Wells Fargo has announced that it will no longer originate reverse mortgages. The bank indicates that changed economic times no longer allow for the transaction that enables senior homeowners to use a portion of a home’s equity as collateral and repay the loan out of their estate upon death. Since the repayment of the loan is based on the estate’s ability to sell the property and pay off the balance, many lenders have expressed concern that reverse mortgages will actually go underwater, making them a loss for the lender who made the loan. However, Wells Fargo has cited its main concern as homeowners’ inability to make payments on taxes and insurance – usually the homeowners’ responsibility for the life of the homeowner and the reverse mortgage. “The reverse mortgage program was designed in a different time,” explained the lender in a public statement, adding that existing reverse mortgages will still be serviced and that the banks 1,000 reverse team members would still be able to apply for other positions within the bank’s operations.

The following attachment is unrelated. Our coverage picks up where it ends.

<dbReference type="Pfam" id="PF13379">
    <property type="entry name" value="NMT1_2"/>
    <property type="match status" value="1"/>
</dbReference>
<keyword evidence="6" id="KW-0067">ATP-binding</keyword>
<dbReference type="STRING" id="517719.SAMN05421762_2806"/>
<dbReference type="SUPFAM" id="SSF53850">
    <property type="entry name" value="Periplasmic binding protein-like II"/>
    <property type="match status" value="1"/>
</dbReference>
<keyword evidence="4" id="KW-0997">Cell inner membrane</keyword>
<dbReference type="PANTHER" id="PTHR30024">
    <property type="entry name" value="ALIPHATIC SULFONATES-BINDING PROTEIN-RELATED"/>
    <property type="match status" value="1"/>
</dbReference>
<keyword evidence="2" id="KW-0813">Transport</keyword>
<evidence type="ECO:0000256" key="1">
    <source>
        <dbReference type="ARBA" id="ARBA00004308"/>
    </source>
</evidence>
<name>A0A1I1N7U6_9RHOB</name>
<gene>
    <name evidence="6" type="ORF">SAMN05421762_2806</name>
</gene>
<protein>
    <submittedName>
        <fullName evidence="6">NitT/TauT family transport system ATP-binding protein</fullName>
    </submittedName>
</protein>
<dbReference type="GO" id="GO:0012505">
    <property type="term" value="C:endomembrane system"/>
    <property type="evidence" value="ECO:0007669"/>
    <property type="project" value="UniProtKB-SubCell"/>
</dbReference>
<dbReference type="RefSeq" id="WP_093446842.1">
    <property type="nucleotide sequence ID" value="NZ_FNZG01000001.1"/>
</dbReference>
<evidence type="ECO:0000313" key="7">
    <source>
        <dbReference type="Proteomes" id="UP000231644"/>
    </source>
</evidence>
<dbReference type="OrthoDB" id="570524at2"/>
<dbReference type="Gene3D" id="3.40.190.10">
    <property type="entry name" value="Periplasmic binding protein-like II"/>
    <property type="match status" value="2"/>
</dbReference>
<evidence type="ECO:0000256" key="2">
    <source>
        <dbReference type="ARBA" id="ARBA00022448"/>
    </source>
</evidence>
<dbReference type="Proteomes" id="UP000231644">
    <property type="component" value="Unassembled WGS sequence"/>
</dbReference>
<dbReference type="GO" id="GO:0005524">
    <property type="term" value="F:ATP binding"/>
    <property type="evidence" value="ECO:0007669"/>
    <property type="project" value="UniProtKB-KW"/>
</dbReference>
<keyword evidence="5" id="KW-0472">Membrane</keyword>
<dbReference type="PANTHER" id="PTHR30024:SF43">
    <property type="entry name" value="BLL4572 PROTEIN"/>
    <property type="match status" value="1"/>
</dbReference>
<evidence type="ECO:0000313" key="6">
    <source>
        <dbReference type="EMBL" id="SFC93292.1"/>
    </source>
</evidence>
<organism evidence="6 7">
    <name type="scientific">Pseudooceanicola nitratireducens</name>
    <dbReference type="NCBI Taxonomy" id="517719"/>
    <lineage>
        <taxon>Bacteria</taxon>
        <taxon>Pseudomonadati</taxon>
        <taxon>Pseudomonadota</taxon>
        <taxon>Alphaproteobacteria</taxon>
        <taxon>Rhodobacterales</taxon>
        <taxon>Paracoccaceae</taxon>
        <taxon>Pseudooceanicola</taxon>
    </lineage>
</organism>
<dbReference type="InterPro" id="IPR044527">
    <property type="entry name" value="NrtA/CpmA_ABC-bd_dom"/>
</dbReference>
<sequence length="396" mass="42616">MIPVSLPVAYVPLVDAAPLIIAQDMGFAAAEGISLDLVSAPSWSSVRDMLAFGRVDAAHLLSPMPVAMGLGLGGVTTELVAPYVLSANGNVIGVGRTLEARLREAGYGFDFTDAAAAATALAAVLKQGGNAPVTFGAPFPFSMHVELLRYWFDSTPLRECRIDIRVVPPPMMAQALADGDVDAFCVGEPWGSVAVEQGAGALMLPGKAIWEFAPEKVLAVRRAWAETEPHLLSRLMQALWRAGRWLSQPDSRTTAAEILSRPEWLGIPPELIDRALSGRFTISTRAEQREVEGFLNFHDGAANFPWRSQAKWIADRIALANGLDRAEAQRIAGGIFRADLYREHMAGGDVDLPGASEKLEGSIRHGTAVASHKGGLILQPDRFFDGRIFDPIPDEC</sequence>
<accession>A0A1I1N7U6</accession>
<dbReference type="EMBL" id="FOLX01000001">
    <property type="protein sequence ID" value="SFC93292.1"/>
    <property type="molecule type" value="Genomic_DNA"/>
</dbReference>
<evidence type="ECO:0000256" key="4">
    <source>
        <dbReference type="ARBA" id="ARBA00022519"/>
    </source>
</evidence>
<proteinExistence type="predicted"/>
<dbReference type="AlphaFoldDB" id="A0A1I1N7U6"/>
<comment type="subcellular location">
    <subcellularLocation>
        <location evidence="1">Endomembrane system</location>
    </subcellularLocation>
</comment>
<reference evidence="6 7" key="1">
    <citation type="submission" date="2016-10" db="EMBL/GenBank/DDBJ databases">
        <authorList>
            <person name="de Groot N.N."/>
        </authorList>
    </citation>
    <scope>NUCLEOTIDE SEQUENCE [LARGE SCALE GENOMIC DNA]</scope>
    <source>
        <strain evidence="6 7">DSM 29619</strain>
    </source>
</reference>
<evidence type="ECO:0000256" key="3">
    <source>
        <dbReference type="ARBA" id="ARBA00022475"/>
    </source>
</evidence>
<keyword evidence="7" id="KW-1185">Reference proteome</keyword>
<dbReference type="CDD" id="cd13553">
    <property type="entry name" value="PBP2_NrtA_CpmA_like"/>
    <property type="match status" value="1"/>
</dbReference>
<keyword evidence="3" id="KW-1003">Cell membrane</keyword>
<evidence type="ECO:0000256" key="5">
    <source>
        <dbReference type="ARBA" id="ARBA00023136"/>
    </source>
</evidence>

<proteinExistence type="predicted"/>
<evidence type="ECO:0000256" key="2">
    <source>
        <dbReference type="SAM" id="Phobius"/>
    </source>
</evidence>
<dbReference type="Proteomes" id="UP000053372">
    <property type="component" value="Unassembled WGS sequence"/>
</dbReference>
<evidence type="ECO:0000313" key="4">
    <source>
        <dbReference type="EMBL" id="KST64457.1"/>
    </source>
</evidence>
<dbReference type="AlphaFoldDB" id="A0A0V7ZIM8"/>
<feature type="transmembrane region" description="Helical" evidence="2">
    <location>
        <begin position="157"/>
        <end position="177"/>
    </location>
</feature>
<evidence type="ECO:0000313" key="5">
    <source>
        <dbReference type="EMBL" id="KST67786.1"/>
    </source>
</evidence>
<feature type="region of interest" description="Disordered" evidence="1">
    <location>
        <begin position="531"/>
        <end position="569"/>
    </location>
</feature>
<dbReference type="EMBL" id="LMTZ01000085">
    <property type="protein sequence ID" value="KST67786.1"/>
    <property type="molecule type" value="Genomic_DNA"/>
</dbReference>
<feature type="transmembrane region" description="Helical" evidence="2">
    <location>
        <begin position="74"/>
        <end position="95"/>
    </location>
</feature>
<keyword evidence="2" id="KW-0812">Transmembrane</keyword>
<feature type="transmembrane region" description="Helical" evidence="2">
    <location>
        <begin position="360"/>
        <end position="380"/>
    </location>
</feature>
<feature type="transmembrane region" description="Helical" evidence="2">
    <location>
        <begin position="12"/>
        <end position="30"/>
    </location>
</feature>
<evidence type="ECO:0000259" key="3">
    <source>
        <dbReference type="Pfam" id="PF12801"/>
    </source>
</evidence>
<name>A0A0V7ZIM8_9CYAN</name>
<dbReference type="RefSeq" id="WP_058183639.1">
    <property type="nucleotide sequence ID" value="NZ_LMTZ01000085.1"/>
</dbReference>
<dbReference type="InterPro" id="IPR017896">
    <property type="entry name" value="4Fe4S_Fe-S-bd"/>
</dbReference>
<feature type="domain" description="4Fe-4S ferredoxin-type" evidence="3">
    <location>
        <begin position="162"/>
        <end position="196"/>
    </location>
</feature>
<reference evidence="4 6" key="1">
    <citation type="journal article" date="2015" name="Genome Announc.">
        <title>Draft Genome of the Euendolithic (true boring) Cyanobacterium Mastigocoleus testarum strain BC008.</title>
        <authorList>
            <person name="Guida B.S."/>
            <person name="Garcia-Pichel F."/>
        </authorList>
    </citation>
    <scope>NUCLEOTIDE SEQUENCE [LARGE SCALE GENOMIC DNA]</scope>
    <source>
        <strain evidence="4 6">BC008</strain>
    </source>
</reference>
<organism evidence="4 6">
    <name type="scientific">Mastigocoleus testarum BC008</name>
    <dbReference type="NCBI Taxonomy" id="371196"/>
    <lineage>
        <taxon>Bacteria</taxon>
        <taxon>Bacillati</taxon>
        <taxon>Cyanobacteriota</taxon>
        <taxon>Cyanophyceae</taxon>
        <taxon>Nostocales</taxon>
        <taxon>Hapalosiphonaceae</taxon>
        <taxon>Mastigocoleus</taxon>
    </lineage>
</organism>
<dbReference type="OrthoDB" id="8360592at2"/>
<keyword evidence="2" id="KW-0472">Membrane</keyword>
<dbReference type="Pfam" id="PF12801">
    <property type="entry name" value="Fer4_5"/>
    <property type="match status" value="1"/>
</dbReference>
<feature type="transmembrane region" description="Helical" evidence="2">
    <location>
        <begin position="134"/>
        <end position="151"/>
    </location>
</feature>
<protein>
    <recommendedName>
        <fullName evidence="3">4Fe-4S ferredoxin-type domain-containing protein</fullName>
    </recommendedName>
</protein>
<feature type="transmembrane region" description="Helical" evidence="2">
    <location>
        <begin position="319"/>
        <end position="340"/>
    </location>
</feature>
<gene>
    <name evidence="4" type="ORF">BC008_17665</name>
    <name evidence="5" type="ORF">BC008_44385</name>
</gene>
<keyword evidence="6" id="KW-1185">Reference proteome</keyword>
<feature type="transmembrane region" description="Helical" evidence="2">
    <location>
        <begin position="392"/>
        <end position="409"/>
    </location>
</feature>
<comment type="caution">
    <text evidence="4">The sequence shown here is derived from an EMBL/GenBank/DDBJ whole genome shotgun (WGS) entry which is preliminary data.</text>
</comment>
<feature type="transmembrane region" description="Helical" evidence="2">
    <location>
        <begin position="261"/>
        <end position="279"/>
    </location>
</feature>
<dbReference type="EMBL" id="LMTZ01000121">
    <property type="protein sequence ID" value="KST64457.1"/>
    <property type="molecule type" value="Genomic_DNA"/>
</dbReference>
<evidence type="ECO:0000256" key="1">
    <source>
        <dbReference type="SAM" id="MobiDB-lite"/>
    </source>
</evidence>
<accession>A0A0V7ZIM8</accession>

Wells Fargo was the biggest originator of reverse home loans in the United States. These loans made up 2.2 percent of the lender’s consumer mortgage volume. The bank continued to lead the market up to the point when it decided to stop making the loans, with 25 percent of all reverse mortgage loans being made through Wells Fargo.
This certainly indicates a pessimistic view of the future housing market by the bank. The bank is concerned about future values and consequently and estate’s ability to sell a home for a balance sufficient to satisfy the obligation. It is disturbing to realize that the decision was made because the bank did not feel that current home owner’s with reverse mortgages will be able to pay the taxes and insurance! This was clearly a movie to limit future exposure for Wells Fargo and it may prove to be a prudent move. However, it is also a sign of troubling economic times ahead for real estate values.